Administrators get their day
They can be job savers and dreaded gatekeepers. They’re the person behind the curtain and the crutch of the organization.
As the American work force celebrates Administrative Professionals Day today, secretaries like Mary Jolley and Beverly Bashaw are ready to reap the benefits of free food, flowers and balloons.
“They are the first impression that you get at the school and the last person you see when you leave,” said St. Theresa Catholic School Principal Danette Winslow. “They basically hold the school together.”
Besides the usual administrative work at the small private school, Jolley and Bashaw act as school nurses, order food supplies and handle complaints from bicyclists peeved about cars blocking the bike lane.
“My philosophy is more kids use Band-Aids in the year of kindergarten than they use for the rest of their life,” Jolley said with a smile. “I have certain kids who come down here for Band-Aids every day.”
The two also walk students to the nearby Boys and Girls Club and special education classes at Al Tahoe Elementary School.
Pam Vario, an administrative assistant to Lake Tahoe Community College President Guy Lease, has had her position for 24 years. When the college was in a converted motel she worked in the front office where people would register.
Before working at the college, she was an assistant in the neurology department at Stanford School of Medicine. Monkeys and cats were a common sight in the department, she said.
“I really enjoy the educational atmosphere,” Vario said.
At Lake Valley Fire Protection District, Gail Fullerton has held the office together for three years. She even acts a public information officer during emergencies or big fires, Chief Brian Schafer said.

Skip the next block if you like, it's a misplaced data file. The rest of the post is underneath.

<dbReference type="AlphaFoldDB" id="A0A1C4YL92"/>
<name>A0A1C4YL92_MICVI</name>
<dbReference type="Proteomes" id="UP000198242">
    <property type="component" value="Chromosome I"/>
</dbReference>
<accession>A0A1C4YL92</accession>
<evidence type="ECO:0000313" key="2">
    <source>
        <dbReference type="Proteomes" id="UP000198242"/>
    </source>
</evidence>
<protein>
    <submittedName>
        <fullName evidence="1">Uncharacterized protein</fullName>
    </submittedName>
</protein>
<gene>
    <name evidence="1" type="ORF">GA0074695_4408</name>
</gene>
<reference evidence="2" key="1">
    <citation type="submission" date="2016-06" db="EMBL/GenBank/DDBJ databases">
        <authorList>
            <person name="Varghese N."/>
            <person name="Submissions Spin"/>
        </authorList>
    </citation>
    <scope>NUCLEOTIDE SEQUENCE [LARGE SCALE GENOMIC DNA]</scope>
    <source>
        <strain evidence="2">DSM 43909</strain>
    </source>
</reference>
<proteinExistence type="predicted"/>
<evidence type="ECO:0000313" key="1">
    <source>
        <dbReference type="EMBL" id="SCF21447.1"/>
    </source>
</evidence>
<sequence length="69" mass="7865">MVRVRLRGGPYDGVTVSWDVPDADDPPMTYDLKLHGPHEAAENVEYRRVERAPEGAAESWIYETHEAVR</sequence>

Staff and students at South Tahoe Middle School are mourning the death of Midge Mercado, a longtime assistant who passed away earlier this month. Mercado supervised student attendance at the school’s front office.
Principal Mike Greenfield said he could give Mercado a slight description of a student and she would know the name.
“She got to know almost the whole student body because they revolved through her on a daily basis,” Greenfield said.
“Once the news got out, so many former students were devastated because everyone knew her,” said Joy Rothschild, who helps in the office sometimes. “I don’t think there’s enough to say about her.”
According to the International Association of Administrative Professionals, the event was formed in 1952 as a way to recognize assistants and lure people to the field. It was called National Secretaries Day before the name was changed to Administrative Professionals Day in 2000.
– E-mail William Ferchland at email@example.com.